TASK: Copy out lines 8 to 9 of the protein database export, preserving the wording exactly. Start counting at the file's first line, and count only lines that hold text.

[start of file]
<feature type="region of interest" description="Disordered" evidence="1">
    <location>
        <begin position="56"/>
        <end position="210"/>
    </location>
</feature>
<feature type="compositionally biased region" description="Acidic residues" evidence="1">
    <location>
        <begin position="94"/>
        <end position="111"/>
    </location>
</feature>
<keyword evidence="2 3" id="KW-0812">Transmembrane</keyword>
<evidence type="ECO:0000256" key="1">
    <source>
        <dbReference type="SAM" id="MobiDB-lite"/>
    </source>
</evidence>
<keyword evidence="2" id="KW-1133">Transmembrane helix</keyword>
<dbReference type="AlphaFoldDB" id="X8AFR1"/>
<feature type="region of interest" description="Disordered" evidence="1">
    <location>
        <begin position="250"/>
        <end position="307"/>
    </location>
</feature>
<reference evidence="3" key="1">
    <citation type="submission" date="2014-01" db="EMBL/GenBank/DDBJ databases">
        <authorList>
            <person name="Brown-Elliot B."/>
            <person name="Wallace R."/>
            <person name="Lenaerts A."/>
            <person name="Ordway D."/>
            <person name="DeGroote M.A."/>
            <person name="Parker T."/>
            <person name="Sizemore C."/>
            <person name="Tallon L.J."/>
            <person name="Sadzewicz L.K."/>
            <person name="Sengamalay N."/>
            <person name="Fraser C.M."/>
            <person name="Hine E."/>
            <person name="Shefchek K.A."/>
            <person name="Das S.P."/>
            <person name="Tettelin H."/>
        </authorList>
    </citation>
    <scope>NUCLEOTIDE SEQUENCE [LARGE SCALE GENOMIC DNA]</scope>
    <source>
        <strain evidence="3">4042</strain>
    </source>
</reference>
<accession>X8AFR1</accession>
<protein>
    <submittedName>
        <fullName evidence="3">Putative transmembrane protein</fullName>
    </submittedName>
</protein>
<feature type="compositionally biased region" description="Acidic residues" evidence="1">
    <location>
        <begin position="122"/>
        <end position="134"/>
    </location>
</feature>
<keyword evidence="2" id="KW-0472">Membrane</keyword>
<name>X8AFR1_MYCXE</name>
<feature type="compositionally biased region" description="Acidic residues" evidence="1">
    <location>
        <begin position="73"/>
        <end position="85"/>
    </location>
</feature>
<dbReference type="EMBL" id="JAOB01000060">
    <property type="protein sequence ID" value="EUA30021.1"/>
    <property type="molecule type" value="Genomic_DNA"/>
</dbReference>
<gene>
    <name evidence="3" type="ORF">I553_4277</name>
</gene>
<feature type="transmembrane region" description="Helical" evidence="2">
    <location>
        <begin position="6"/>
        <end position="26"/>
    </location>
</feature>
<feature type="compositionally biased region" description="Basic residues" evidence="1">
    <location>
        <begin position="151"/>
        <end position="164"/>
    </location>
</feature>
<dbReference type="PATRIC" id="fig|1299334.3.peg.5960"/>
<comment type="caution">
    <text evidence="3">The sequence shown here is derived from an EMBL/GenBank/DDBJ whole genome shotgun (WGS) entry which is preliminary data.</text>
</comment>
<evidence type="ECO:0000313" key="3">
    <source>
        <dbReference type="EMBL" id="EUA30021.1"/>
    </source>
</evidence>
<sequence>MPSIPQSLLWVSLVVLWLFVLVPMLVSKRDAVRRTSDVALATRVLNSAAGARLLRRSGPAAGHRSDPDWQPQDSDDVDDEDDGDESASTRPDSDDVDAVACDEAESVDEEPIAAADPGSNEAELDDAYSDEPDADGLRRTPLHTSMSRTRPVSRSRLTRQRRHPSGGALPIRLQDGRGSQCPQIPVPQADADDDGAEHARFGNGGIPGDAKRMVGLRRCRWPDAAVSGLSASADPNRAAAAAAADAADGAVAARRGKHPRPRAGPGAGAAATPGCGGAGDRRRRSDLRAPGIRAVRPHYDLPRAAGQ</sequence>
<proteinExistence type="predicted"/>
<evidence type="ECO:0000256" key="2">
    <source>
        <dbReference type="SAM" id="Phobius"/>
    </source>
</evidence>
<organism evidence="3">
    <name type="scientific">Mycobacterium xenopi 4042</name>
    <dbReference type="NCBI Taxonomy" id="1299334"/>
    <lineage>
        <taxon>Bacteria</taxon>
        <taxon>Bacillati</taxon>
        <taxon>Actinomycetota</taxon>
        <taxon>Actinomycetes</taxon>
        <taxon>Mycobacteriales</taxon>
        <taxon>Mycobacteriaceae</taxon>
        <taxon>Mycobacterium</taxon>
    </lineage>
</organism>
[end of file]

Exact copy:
    <location>
        <begin position="94"/>